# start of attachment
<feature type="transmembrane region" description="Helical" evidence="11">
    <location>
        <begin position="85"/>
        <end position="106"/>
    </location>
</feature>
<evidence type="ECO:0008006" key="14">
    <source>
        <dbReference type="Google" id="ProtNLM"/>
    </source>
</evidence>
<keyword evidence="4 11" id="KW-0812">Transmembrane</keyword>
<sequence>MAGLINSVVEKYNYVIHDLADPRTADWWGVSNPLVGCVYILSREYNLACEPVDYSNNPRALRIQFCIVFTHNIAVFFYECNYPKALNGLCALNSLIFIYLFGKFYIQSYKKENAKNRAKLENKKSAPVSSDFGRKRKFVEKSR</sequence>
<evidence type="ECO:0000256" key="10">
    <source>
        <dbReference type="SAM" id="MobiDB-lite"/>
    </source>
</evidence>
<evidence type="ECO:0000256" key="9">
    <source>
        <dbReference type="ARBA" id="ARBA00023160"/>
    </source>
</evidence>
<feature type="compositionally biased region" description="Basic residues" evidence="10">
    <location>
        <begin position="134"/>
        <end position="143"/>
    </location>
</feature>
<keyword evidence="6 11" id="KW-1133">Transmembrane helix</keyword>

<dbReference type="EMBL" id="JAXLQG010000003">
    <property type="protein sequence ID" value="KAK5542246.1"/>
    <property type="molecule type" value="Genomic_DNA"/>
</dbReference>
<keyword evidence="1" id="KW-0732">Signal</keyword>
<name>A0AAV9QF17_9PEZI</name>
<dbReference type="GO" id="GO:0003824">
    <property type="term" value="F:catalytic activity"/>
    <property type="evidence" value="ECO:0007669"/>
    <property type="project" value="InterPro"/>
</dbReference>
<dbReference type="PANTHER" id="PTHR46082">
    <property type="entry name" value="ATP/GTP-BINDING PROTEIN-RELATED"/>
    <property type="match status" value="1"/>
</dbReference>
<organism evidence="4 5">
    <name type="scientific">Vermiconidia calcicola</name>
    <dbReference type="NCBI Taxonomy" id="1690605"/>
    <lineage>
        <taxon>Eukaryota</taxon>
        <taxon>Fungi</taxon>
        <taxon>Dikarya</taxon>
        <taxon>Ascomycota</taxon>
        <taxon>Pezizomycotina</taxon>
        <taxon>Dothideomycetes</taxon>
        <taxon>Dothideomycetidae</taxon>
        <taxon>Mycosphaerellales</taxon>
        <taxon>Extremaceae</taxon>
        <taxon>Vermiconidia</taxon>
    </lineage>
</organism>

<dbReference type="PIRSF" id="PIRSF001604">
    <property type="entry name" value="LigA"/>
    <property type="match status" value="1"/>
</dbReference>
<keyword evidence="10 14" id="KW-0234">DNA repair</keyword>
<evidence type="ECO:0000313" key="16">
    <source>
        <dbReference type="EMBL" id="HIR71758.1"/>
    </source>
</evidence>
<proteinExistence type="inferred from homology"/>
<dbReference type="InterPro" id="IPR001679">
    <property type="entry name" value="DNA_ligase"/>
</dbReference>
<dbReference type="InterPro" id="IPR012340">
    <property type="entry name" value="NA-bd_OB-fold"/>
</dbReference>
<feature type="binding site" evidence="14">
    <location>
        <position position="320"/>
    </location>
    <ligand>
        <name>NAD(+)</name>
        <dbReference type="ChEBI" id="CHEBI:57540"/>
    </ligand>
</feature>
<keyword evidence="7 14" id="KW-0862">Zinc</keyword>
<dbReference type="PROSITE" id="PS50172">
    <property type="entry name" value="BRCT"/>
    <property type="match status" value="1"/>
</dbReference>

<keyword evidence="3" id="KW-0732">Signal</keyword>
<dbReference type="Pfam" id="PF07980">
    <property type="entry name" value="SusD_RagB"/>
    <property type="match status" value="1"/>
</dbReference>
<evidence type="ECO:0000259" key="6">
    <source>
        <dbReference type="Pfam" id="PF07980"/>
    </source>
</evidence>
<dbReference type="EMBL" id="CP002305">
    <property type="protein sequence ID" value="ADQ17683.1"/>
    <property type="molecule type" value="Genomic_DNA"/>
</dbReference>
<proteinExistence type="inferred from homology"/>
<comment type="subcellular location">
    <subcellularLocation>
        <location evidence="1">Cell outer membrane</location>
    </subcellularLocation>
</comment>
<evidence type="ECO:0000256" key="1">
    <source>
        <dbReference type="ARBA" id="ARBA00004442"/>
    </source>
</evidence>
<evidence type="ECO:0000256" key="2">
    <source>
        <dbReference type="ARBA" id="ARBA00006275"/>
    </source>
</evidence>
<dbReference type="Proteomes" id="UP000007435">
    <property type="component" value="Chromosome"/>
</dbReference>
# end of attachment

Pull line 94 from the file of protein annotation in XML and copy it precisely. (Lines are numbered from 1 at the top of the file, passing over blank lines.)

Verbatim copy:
<dbReference type="Pfam" id="PF07980">